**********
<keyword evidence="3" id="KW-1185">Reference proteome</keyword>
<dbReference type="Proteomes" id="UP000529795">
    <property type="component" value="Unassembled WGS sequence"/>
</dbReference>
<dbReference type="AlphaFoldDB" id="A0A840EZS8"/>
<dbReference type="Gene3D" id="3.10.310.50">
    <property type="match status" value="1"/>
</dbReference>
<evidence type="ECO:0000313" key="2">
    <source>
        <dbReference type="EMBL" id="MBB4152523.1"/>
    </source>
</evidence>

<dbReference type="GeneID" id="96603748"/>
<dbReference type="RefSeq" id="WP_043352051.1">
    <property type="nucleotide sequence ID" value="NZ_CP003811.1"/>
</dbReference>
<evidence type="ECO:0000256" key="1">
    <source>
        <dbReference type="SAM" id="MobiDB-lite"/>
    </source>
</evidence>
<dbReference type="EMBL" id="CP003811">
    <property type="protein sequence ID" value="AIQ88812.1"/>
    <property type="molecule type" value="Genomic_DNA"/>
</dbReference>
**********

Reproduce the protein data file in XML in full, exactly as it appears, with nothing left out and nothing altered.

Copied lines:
<keyword evidence="3" id="KW-1185">Reference proteome</keyword>
<dbReference type="Proteomes" id="UP000529795">
    <property type="component" value="Unassembled WGS sequence"/>
</dbReference>
<dbReference type="AlphaFoldDB" id="A0A840EZS8"/>
<dbReference type="Gene3D" id="3.10.310.50">
    <property type="match status" value="1"/>
</dbReference>
<evidence type="ECO:0000313" key="2">
    <source>
        <dbReference type="EMBL" id="MBB4152523.1"/>
    </source>
</evidence>

<dbReference type="GeneID" id="96603748"/>
<dbReference type="RefSeq" id="WP_043352051.1">
    <property type="nucleotide sequence ID" value="NZ_CP003811.1"/>
</dbReference>
<evidence type="ECO:0000256" key="1">
    <source>
        <dbReference type="SAM" id="MobiDB-lite"/>
    </source>
</evidence>
<dbReference type="EMBL" id="CP003811">
    <property type="protein sequence ID" value="AIQ88812.1"/>
    <property type="molecule type" value="Genomic_DNA"/>
</dbReference>